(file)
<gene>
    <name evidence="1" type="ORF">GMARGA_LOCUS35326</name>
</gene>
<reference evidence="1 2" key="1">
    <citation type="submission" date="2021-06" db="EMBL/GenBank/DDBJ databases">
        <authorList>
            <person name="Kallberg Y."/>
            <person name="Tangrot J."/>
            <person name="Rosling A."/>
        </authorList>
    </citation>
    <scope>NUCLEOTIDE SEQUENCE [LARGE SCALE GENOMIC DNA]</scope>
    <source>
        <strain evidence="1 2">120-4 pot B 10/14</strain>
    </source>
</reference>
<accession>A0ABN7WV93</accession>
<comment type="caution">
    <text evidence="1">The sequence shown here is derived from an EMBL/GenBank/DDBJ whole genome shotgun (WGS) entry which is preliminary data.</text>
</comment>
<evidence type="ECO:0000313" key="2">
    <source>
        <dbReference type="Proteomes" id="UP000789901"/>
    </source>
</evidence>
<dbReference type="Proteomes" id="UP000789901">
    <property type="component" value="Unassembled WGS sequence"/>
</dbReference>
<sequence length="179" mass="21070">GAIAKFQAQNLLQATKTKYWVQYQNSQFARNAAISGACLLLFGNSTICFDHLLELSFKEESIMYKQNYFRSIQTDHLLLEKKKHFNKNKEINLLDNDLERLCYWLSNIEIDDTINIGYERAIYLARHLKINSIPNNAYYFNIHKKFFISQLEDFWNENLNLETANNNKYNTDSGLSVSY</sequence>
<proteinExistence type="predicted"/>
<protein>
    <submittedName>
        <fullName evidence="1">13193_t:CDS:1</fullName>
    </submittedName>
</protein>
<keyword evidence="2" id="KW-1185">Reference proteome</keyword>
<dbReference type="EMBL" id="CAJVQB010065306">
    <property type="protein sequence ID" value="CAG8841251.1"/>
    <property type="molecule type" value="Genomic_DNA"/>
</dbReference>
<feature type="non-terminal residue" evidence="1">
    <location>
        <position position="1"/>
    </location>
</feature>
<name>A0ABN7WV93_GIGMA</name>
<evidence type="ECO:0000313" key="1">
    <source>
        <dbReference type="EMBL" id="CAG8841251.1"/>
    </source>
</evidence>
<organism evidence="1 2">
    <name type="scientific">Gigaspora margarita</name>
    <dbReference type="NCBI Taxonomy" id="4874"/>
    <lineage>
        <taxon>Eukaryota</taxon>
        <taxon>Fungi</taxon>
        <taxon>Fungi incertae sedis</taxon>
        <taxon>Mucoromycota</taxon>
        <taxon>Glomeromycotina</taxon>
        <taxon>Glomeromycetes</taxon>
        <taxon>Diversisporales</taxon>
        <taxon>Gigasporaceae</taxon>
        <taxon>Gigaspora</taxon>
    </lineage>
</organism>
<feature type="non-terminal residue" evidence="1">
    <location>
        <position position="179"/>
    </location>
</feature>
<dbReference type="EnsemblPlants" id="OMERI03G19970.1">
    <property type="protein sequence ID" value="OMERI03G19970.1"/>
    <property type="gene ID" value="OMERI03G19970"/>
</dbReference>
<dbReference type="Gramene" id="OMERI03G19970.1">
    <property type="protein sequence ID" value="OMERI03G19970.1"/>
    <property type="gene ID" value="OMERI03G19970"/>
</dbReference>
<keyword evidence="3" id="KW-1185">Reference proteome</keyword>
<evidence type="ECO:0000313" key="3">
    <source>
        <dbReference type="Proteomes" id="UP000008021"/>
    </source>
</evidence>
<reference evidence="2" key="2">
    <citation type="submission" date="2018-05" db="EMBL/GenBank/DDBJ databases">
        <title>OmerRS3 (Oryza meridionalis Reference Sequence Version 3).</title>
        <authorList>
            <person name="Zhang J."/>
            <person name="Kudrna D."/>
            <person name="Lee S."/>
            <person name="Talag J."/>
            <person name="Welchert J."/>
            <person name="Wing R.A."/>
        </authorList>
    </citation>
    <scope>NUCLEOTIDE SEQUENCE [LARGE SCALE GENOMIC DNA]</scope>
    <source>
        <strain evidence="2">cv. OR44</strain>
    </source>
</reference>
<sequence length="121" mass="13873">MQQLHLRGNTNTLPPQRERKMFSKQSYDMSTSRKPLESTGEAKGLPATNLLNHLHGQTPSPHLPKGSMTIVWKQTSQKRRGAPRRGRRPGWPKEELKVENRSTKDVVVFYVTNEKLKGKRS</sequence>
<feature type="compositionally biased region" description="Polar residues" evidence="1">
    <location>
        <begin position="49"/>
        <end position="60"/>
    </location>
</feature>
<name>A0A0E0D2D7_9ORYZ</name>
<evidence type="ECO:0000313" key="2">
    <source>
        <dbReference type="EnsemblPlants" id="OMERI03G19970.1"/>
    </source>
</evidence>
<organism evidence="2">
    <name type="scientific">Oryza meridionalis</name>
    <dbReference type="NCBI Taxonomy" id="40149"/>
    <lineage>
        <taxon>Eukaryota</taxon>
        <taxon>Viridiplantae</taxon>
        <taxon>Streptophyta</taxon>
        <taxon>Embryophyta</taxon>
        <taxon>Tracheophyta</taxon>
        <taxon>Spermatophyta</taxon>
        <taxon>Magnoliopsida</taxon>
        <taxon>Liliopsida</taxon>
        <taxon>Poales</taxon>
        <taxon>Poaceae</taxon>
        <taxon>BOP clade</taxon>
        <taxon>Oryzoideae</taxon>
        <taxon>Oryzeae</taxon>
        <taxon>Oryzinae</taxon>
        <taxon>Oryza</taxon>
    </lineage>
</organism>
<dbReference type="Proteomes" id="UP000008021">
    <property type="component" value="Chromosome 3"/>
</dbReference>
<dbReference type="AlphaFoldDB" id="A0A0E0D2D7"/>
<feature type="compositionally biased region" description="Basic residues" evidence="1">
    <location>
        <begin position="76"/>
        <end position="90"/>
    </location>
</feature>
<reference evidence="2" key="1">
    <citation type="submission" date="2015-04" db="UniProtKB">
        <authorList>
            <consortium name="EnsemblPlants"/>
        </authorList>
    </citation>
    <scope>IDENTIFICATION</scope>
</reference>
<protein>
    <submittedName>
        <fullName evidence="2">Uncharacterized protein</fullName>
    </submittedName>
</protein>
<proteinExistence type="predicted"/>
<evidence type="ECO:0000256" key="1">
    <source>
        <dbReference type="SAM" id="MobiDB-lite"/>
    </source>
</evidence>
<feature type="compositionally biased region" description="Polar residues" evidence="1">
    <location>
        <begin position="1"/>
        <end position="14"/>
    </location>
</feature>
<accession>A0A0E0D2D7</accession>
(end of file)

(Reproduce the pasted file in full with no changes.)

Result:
<gene>
    <name evidence="1" type="ORF">GMARGA_LOCUS35326</name>
</gene>
<reference evidence="1 2" key="1">
    <citation type="submission" date="2021-06" db="EMBL/GenBank/DDBJ databases">
        <authorList>
            <person name="Kallberg Y."/>
            <person name="Tangrot J."/>
            <person name="Rosling A."/>
        </authorList>
    </citation>
    <scope>NUCLEOTIDE SEQUENCE [LARGE SCALE GENOMIC DNA]</scope>
    <source>
        <strain evidence="1 2">120-4 pot B 10/14</strain>
    </source>
</reference>
<accession>A0ABN7WV93</accession>
<comment type="caution">
    <text evidence="1">The sequence shown here is derived from an EMBL/GenBank/DDBJ whole genome shotgun (WGS) entry which is preliminary data.</text>
</comment>
<evidence type="ECO:0000313" key="2">
    <source>
        <dbReference type="Proteomes" id="UP000789901"/>
    </source>
</evidence>
<dbReference type="Proteomes" id="UP000789901">
    <property type="component" value="Unassembled WGS sequence"/>
</dbReference>
<sequence length="179" mass="21070">GAIAKFQAQNLLQATKTKYWVQYQNSQFARNAAISGACLLLFGNSTICFDHLLELSFKEESIMYKQNYFRSIQTDHLLLEKKKHFNKNKEINLLDNDLERLCYWLSNIEIDDTINIGYERAIYLARHLKINSIPNNAYYFNIHKKFFISQLEDFWNENLNLETANNNKYNTDSGLSVSY</sequence>
<proteinExistence type="predicted"/>
<protein>
    <submittedName>
        <fullName evidence="1">13193_t:CDS:1</fullName>
    </submittedName>
</protein>
<keyword evidence="2" id="KW-1185">Reference proteome</keyword>
<dbReference type="EMBL" id="CAJVQB010065306">
    <property type="protein sequence ID" value="CAG8841251.1"/>
    <property type="molecule type" value="Genomic_DNA"/>
</dbReference>
<feature type="non-terminal residue" evidence="1">
    <location>
        <position position="1"/>
    </location>
</feature>
<name>A0ABN7WV93_GIGMA</name>
<evidence type="ECO:0000313" key="1">
    <source>
        <dbReference type="EMBL" id="CAG8841251.1"/>
    </source>
</evidence>
<organism evidence="1 2">
    <name type="scientific">Gigaspora margarita</name>
    <dbReference type="NCBI Taxonomy" id="4874"/>
    <lineage>
        <taxon>Eukaryota</taxon>
        <taxon>Fungi</taxon>
        <taxon>Fungi incertae sedis</taxon>
        <taxon>Mucoromycota</taxon>
        <taxon>Glomeromycotina</taxon>
        <taxon>Glomeromycetes</taxon>
        <taxon>Diversisporales</taxon>
        <taxon>Gigasporaceae</taxon>
        <taxon>Gigaspora</taxon>
    </lineage>
</organism>
<feature type="non-terminal residue" evidence="1">
    <location>
        <position position="179"/>
    </location>
</feature>
<dbReference type="EnsemblPlants" id="OMERI03G19970.1">
    <property type="protein sequence ID" value="OMERI03G19970.1"/>
    <property type="gene ID" value="OMERI03G19970"/>
</dbReference>
<dbReference type="Gramene" id="OMERI03G19970.1">
    <property type="protein sequence ID" value="OMERI03G19970.1"/>
    <property type="gene ID" value="OMERI03G19970"/>
</dbReference>
<keyword evidence="3" id="KW-1185">Reference proteome</keyword>
<evidence type="ECO:0000313" key="3">
    <source>
        <dbReference type="Proteomes" id="UP000008021"/>
    </source>
</evidence>
<reference evidence="2" key="2">
    <citation type="submission" date="2018-05" db="EMBL/GenBank/DDBJ databases">
        <title>OmerRS3 (Oryza meridionalis Reference Sequence Version 3).</title>
        <authorList>
            <person name="Zhang J."/>
            <person name="Kudrna D."/>
            <person name="Lee S."/>
            <person name="Talag J."/>
            <person name="Welchert J."/>
            <person name="Wing R.A."/>
        </authorList>
    </citation>
    <scope>NUCLEOTIDE SEQUENCE [LARGE SCALE GENOMIC DNA]</scope>
    <source>
        <strain evidence="2">cv. OR44</strain>
    </source>
</reference>
<sequence length="121" mass="13873">MQQLHLRGNTNTLPPQRERKMFSKQSYDMSTSRKPLESTGEAKGLPATNLLNHLHGQTPSPHLPKGSMTIVWKQTSQKRRGAPRRGRRPGWPKEELKVENRSTKDVVVFYVTNEKLKGKRS</sequence>
<feature type="compositionally biased region" description="Polar residues" evidence="1">
    <location>
        <begin position="49"/>
        <end position="60"/>
    </location>
</feature>
<name>A0A0E0D2D7_9ORYZ</name>
<evidence type="ECO:0000313" key="2">
    <source>
        <dbReference type="EnsemblPlants" id="OMERI03G19970.1"/>
    </source>
</evidence>
<organism evidence="2">
    <name type="scientific">Oryza meridionalis</name>
    <dbReference type="NCBI Taxonomy" id="40149"/>
    <lineage>
        <taxon>Eukaryota</taxon>
        <taxon>Viridiplantae</taxon>
        <taxon>Streptophyta</taxon>
        <taxon>Embryophyta</taxon>
        <taxon>Tracheophyta</taxon>
        <taxon>Spermatophyta</taxon>
        <taxon>Magnoliopsida</taxon>
        <taxon>Liliopsida</taxon>
        <taxon>Poales</taxon>
        <taxon>Poaceae</taxon>
        <taxon>BOP clade</taxon>
        <taxon>Oryzoideae</taxon>
        <taxon>Oryzeae</taxon>
        <taxon>Oryzinae</taxon>
        <taxon>Oryza</taxon>
    </lineage>
</organism>
<dbReference type="Proteomes" id="UP000008021">
    <property type="component" value="Chromosome 3"/>
</dbReference>
<dbReference type="AlphaFoldDB" id="A0A0E0D2D7"/>
<feature type="compositionally biased region" description="Basic residues" evidence="1">
    <location>
        <begin position="76"/>
        <end position="90"/>
    </location>
</feature>
<reference evidence="2" key="1">
    <citation type="submission" date="2015-04" db="UniProtKB">
        <authorList>
            <consortium name="EnsemblPlants"/>
        </authorList>
    </citation>
    <scope>IDENTIFICATION</scope>
</reference>
<protein>
    <submittedName>
        <fullName evidence="2">Uncharacterized protein</fullName>
    </submittedName>
</protein>
<proteinExistence type="predicted"/>
<evidence type="ECO:0000256" key="1">
    <source>
        <dbReference type="SAM" id="MobiDB-lite"/>
    </source>
</evidence>
<feature type="compositionally biased region" description="Polar residues" evidence="1">
    <location>
        <begin position="1"/>
        <end position="14"/>
    </location>
</feature>
<accession>A0A0E0D2D7</accession>